Thursday, May 31, 2012

Nanny State Watch: NY To Ban Big Sugary Drinks

Link to NYT

I'm willing to listen to arguments on this of course, but this seems like a very bad way to proceed. Educate the public and hope for the best. But Big Mother doesn't have the right to tell us that we have to buy two normal sodas instead of one stupid big one.

(I think it's pretty dumb to drink a soda like that under normal conditions, but I've been known to suck down absurdly large quantities of sweet tea myself, so I've probably got no room to talk here.)

Furthermore, there is no reason to ban big sodas unless you're gong to ban big everything (food-wise). Soda is no worse for you than any other food item with the same amount of calories. The passionate conviction of the food puritans that there is something particularly bad about soda--other than, of course, the fact that they find it gauche--is based on flawed studies. It's a view driven by politics and aesthetic preferences, not science.

Finally, if no good reasons can convince liberals to oppose this kind of do-gooder-gone-bad meddling, note that conservatives will get lots of mileage out of this nonsense. They can ignore warnings about al Qaeda, let OBL get away, start disastrous wars, crash the economy, pander to the ultra-rich and obstruct the workings of government, and none of that will get the kind of traction with the public imagination that a ban on Mega Super Gulps will get. This consideration is not as weighty as the freedom-based considerations.


Anonymous Lewis Carroll said...

Tax it. Much better way to capture the cost of externalities.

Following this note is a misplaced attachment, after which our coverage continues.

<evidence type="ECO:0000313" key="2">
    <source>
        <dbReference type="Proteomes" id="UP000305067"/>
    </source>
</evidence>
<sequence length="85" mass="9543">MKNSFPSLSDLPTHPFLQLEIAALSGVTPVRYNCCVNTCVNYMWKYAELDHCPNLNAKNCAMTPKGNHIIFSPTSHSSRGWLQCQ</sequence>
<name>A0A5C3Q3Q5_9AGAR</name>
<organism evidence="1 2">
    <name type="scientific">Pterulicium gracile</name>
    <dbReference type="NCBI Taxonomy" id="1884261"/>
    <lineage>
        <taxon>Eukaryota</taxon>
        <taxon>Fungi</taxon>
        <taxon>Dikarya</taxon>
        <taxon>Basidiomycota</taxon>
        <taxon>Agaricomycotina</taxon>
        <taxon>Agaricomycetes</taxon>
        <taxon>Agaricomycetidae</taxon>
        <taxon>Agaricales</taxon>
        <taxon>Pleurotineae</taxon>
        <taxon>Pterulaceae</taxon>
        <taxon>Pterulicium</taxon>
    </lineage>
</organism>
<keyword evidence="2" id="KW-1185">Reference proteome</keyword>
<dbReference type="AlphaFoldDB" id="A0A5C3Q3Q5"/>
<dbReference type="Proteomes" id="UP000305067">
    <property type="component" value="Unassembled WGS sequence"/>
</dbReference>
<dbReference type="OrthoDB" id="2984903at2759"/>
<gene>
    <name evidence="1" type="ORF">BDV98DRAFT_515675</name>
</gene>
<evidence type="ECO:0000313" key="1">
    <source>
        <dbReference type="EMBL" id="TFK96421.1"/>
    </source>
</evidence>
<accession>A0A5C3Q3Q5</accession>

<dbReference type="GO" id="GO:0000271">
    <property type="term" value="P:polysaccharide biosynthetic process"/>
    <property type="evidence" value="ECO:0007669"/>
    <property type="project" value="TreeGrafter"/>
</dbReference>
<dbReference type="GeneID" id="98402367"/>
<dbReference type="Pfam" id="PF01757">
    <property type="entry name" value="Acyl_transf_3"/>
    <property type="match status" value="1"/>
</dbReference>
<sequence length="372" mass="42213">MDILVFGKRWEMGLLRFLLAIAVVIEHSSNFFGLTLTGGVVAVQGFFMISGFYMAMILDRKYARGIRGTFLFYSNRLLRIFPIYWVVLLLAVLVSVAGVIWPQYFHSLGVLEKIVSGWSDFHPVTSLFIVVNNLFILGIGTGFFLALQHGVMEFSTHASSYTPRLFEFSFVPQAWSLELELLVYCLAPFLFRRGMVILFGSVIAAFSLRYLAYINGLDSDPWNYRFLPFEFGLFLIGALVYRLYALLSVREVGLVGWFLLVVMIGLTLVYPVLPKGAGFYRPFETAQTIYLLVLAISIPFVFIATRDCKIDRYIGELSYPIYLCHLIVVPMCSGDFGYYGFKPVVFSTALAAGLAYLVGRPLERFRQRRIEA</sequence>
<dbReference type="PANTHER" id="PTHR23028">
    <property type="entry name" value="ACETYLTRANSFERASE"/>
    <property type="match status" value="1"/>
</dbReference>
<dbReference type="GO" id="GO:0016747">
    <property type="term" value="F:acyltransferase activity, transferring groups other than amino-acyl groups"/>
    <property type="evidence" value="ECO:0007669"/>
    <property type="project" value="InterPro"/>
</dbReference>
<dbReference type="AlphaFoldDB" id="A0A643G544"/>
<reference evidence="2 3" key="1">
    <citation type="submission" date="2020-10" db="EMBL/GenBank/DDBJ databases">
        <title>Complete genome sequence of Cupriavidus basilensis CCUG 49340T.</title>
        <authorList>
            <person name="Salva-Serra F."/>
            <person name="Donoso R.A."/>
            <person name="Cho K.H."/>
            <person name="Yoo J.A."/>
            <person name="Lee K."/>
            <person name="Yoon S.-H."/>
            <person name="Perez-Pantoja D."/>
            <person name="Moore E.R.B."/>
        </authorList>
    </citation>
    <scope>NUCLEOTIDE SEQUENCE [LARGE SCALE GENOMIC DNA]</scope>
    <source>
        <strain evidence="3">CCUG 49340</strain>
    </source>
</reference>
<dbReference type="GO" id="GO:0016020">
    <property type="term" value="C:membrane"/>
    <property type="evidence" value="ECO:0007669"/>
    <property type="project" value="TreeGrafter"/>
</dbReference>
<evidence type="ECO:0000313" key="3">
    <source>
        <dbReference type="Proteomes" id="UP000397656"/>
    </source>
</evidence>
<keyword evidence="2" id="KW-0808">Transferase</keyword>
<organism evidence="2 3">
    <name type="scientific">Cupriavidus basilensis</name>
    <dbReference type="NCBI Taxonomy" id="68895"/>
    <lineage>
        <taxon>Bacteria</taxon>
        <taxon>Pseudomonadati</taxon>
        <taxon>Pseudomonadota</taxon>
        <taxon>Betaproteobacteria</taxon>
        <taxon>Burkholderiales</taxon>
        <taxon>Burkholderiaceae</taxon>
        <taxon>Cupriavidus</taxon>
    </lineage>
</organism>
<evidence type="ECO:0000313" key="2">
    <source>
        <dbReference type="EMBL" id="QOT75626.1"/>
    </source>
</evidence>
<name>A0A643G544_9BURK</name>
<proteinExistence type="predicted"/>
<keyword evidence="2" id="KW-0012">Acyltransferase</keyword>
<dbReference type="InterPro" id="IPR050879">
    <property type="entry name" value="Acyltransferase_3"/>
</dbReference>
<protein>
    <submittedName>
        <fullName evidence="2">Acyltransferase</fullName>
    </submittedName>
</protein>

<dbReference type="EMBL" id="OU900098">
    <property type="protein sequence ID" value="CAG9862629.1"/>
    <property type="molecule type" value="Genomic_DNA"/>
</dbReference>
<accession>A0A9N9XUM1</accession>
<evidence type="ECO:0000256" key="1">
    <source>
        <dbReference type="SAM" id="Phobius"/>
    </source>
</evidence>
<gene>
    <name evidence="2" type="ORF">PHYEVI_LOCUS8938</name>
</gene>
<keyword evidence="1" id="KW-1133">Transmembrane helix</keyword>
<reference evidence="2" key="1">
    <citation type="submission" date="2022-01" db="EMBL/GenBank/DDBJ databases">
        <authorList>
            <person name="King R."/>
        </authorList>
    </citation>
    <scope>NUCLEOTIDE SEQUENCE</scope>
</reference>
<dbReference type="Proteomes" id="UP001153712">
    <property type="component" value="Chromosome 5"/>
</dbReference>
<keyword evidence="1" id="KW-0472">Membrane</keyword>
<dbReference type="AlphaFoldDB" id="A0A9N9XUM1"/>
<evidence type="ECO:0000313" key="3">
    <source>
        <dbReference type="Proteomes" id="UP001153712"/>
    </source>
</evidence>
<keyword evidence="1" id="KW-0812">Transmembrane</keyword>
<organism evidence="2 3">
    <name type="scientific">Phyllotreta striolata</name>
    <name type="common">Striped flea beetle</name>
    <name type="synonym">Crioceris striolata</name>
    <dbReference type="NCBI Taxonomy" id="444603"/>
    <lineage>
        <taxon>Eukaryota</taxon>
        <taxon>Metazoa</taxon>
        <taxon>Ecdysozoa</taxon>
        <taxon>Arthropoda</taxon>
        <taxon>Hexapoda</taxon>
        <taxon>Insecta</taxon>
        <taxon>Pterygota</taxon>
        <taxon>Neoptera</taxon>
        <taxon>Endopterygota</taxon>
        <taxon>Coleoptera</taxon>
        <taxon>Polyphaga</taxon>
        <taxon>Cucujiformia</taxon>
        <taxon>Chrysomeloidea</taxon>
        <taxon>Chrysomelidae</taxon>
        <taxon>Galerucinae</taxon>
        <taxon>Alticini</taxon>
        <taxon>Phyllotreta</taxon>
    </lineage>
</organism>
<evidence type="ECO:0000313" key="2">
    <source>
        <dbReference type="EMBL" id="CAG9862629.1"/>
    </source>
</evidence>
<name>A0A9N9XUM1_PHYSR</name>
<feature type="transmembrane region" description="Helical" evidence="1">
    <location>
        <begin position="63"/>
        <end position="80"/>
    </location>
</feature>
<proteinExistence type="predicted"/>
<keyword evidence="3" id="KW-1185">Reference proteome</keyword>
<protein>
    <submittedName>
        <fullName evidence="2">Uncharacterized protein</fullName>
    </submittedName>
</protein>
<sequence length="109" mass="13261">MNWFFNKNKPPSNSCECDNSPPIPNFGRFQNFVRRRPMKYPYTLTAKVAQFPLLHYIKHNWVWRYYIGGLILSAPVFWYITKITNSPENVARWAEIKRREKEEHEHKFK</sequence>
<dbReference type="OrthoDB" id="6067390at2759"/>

That way we retain the maximum individual freedom without making non-consumers of the product in question pay for the hidden costs it carries.

12:12 PM  
Blogger Random Michelle K said...

I'm of two minds about this.

In general, I tend to lean small-l-libertarian--what you do to yourself is your own business.

But as someone who did all of her course work for an Masters in Public Health (dropped out of the program when I had only my practicum left), things like sugary drinks ARE a problem, primarily because they allow you to take in 200 to 400 (or more) calories without knowing you've done so. Two large sweet teas is almost a quarter of my daily caloric intake (if I don't exercise).

Is banning the answer? Of course not. But empty calories ARE a problem that needs to be dealt with.

Personally, I'd like to see a junk food tax, with the proceeds used to offset the prices on fruit and other health foods (or to offset health care costs), but that'll never happen.

1:24 PM  

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